Senior quarterback Keith Price, nursing a thumb injury on his throwing hand, is expected to be available for the Washington Huskies on Saturday night, but coach Steve Sarkisian didn’t specify whether Price would start against California.
Redshirt freshman Cyler Miles had been taking the bulk of the snaps with the No. 1 offense at practices Tuesday and Wednesday.
On Thursday, Price resumed throwing during practice and “looked really good,” Sarkisian said after practice. “I’d be surprised if he didn’t play (Saturday). We had a plan for today of what we wanted to get done on the field and then looking at the film as a staff. So stick to the plan. But just off of first glimpse, real time, I thought he looked really good.”
Price, UW’s all-time leader in touchdown passes, aggravated his thumb injury in UW’s loss at Arizona State last Saturday, with Miles relieving him in the fourth quarter. The Huskies didn’t practice on Monday, and Price was “limited” on Tuesday and Wednesday, Sarkisian said.
That time off allowed Price “to clear his mind a little bit, watch Cyler play and watch Cyler do some good stuff,” Sarkisian said. “To come back today energized, I think there’s some merit to that, that that helped.”
Some have suggested that, with UW having a bye next week, Price could sit against Cal and let his thumb heal further. Sarkisian insisted that isn’t part of his thought process.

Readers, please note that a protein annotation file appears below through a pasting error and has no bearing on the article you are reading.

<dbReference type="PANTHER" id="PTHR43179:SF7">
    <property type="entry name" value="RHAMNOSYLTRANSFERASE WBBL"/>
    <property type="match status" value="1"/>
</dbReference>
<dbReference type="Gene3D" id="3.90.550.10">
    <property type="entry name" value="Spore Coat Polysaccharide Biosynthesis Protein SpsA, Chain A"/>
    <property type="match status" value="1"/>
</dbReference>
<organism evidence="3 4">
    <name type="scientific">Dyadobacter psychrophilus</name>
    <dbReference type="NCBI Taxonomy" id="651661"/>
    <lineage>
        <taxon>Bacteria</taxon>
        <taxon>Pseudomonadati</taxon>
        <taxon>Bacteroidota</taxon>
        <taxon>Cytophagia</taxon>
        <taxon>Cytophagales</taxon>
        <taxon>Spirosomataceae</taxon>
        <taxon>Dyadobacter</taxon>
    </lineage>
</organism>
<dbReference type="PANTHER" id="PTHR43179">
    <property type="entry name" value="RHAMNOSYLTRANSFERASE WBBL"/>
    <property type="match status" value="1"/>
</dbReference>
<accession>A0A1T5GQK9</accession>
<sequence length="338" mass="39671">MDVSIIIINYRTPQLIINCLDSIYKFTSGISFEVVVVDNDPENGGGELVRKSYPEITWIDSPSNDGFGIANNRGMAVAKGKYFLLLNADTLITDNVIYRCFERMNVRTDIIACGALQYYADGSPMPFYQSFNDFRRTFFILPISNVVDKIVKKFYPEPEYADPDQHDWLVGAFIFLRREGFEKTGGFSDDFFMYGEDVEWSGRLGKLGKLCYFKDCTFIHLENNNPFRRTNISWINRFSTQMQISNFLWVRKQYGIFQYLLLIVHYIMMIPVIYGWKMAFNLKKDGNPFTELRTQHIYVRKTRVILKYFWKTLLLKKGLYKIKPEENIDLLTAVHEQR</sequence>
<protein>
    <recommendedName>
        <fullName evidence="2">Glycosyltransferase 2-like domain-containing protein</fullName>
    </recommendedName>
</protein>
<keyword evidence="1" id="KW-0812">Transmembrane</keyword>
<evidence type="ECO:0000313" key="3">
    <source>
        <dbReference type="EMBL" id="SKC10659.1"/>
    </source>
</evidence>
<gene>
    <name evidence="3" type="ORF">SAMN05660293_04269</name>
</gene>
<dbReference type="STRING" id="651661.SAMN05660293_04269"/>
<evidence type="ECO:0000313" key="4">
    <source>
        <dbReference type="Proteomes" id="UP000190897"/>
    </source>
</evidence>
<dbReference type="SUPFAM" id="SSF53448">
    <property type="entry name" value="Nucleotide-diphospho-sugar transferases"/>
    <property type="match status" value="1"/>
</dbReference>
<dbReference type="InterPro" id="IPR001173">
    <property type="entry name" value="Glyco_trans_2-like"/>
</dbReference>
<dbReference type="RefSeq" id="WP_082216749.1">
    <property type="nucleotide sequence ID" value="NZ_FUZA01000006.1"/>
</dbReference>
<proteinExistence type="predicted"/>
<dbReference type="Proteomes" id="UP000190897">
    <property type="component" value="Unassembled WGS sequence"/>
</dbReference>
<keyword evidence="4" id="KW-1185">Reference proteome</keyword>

“The thought’s to win the game,” Sarkisian said. “The thought’s to go win the game Saturday.”
The Huskies (4-3, 1-3 Pac-12) have lost three in a row entering the game against Cal (1-6, 0-4).
Sarkisian was as brief as he’s been all season in his post-practice media availability Thursday. Asked about Cal’s defense, he cut off the question: “It’s not about Cal. It’s not about Cal. This is all about us.”
Grad rates hold steady
Washington football held steady with a graduation rate of 74 percent, third-best in the Pac-12 Conference, according to the Graduate Success Rate scores released by the NCAA on Thursday.
The latest data counted athletes who entered school between 2003-04 and 2006-07 and earned their degrees in six years.
The NCAA average for FBS programs was 71 percent, the highest ever.
Stanford football led the Pac-12 with a 93 percent GSR, followed by UCLA (82), UW (74), Utah (73), Oregon (72), Colorado (70), Arizona State (67), Oregon State (66), Arizona (60), Washington State (57), USC (53) and California, which ranks last among all BCS-level automatic qualifying schools with a 44 percent GSR.